A Couple of Egg Dishes
As many of you know, I have a head full of trivia. So much so, I fear that most of the useful information I once had has been eased out to make way for increasing amounts of nonsense. In a culinary quiz I could have told you years ago the symbolism of the 100 folds in a chef's toque or hat, namely that it represented the number of ways he knew to cook eggs. 100 techniques - impossible, I hear you sneer. No, clod, recipes. Still you scoff? Well in his Ma Cuisine Escoffier has 74 egg recipes plus 33 omelettes, and he was drawing almost exclusively from French classical cuisine. That's not to criticise the man - he didn't have the chance of a gap year, or the world tours which are de rigeur for today's brigade.
Anyway, I couldn't write about eggs on Wednesday without following up with a couple of recipes today, neither of which features in M. Escoffier's oeuvre.
Soufflés cause a lot of people a lot of sleepless nights. They're not so hard, provided you grease the ramekins well (remember to brush from the bottom up), and don't open the oven while they're cooking. Having said that, they're not a brilliant idea for a dinner party (remember them?) because of their last minute nature. Enjoy the best of both worlds with today's recipe for a twice baked version. Everything apart from the final bake can be done the day before. Like many of my favourite recipes, this one comes from the pen of Sarah Mellersh. The servings will depend on the size of your ramekin. A 6 fl oz (170ml) size will do for a starter: 8 fl oz (227ml) makes a larger one. Or if you are feeding fat b******s, serve them 2 - what care I?
Sarah Mellersh's Twice Baked Cheese Soufflés with a Creamy Leek Sauce (Serves 6 - 8)
For the cheese sauce
300ml full fat milk; (optionally, heat the milk for a few minutes with ½ small onion, sliced, a bay leaf and 3 or 4 peppercorns, then strain it); 50g flour; 50g butter; 1 tsp Dijon mustard; 150g good quality cheddar, grated; salt and pepper.
For the soufflé base
4 eggs, separated, and 1 extra egg white.
For the leek sauce
2 - 4 leeks (depends on size), well washed and chopped; 300ml double cream; 25g butter; 100g grated Parmesan; nutmeg; s & p.
Make a white sauce in the usual way. Add the mustard and season. Remove from the heat and stir in the cheese to melt into the sauce. Check the seasoning. Remember this is the base for the main event - it needs to be tasty. If like me you normally use a small pan for sauce, remember that your pan will have to be large enough to contain your soufflé mix as well.
Allow to cool, then stir in the egg yolks. (if you don't, you'll have scrambled eggs in sauce - yuk!) In a separate bowl, whisk the egg whites until stiff, but not too dry. Fold carefully into the sauce and incorporate well. Line your ramekins with clingfilm and spoon in the mixture.
To cook, preheat your oven to 180˚C/Mark 4. Make a bain marie by filling a roasting tin with boiling water to come no more than two thirds of the way up your ramekins. Place them in the centre and bake for 15 minutes. Remove from the oven and allow to cool, still in the ramekins.
To make the leek sauce, sweat the leeks in the butter until soft (and NOT squeaky). Pour in the cream and season with salt pepper and freshly grated nutmeg. Bring to the boil, then take off the heat - you don't want it to reduce too much.
When you are ready for the final push, preheat the oven again - same temperature. Run a knife round the edge of your soufflés and tip on to an oven proof dish. Pour the warmed sauce over the top and sprinkle with the Parmesan. Bake for 10 - 15 minutes until brown on top and hot in the middle. Serve at once.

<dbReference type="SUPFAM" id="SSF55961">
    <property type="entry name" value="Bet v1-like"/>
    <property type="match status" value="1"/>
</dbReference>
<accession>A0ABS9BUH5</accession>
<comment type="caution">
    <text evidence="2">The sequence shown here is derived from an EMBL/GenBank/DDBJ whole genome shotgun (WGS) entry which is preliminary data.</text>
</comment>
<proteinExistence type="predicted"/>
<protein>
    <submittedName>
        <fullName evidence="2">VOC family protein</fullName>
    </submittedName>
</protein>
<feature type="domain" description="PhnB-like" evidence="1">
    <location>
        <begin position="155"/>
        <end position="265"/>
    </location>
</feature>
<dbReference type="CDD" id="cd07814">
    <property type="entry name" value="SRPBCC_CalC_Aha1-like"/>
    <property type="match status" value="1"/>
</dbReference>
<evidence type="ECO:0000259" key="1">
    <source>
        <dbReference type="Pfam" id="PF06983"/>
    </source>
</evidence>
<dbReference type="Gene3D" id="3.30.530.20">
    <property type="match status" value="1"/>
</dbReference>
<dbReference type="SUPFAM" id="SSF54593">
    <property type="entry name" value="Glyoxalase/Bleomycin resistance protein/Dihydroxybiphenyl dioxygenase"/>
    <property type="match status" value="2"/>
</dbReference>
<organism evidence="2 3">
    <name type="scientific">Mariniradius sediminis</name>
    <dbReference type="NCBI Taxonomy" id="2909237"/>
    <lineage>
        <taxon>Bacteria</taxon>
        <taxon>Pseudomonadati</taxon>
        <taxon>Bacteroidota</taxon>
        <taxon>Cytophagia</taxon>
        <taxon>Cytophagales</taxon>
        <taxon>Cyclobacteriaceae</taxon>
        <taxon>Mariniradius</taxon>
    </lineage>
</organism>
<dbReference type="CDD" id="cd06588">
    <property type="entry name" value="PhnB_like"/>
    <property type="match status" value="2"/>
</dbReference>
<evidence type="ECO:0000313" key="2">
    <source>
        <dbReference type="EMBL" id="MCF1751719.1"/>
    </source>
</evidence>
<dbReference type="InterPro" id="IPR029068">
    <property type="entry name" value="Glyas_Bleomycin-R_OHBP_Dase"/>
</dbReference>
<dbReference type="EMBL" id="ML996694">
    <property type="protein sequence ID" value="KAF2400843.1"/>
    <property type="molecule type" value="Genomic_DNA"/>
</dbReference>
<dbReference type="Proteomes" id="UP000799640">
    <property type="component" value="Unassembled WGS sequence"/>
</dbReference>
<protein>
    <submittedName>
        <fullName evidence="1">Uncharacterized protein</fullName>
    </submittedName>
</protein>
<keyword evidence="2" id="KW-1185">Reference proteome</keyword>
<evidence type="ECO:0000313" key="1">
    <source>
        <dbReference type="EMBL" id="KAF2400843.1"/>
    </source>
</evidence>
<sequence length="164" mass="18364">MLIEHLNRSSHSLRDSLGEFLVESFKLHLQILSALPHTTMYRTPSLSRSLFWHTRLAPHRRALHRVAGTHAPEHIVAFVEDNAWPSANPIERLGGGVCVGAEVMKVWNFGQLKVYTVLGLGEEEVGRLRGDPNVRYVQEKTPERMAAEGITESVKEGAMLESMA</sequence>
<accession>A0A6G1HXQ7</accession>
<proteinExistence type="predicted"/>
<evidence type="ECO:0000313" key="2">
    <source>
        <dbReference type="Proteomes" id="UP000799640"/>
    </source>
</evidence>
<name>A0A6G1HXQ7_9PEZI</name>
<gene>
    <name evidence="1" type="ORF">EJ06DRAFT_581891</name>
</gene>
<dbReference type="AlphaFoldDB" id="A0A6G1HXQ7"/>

Thanks yet again to Sarah for permission to reproduce her recipes. Not one of them has ever failed.
Definitely not from an Escoffier cook book, this is a rustic Mexican dish. A ranchero is someone who works on a ranch and this would be a mid morning snack, served on a corn tortilla. You can see at once that originally this would not have been baked in an oven. My guess is that a pot of sauce would have been taken out and the eggs fried on a skillet over a campfire. Done this way it makes a good brunch dish. If you want to make it more substantial you could add beans (refried would be the Mexican staple), chorizo, and whatever else you fancy. I have seen recipes which include spinach, kidney beans, rice and even guacamole.
The basics for the sauce are onions, pepper, tomatoes, garlic and chilli (traditionally jalapeños). Adjust the heat to suit your taste. Add plain paprika if you want to tone it down, or zap it up with more chilli (or by leaving the seeds in), cayenne or Tabasco or any combination thereof. If something Mexican is getting very spicy, a squeeze of lime will off set it nicely. This recipe is pretty middle of the road. You will need a wide ovenproof pan. In Mexico it would be earthenware, which doesn't go too well with our cookers.
ingredients (Serves 4)
2 onions, cut into thin half moons; 1 - 2 peppers, red, yellow or orange, deseeded and thinly sliced; 2 cloves of garlic, crushed; 1 - 2 red chillies, deseeded (or not) and finely chopped; 1 400g tin of tomatoes; 1tsp hot paprika; 4 eggs, salt and pepper; olive oil; chopped coriander to garnish.
Preheat the oven to 180˚C/Mark 4. Cook the onions, pepper, chilli and garlic gently in the oil until soft. Season lightly. Add the tomatoes and paprika and bubble for 5 - 10 minutes until the tomatoes have reduced a little. Make four little wells in the sauce and crack an egg into each one. Bake in the oven until the eggs are done to your liking - anywhere between 4 and 8 minutes. Sprinkle with the coriander and serve.
My friend Big Pete from Texas always added beans (from a tin is fine – drained and rinsed) and used fresh but softening tomatoes – I love it with a portion of refried beans from my fave Mexican takeout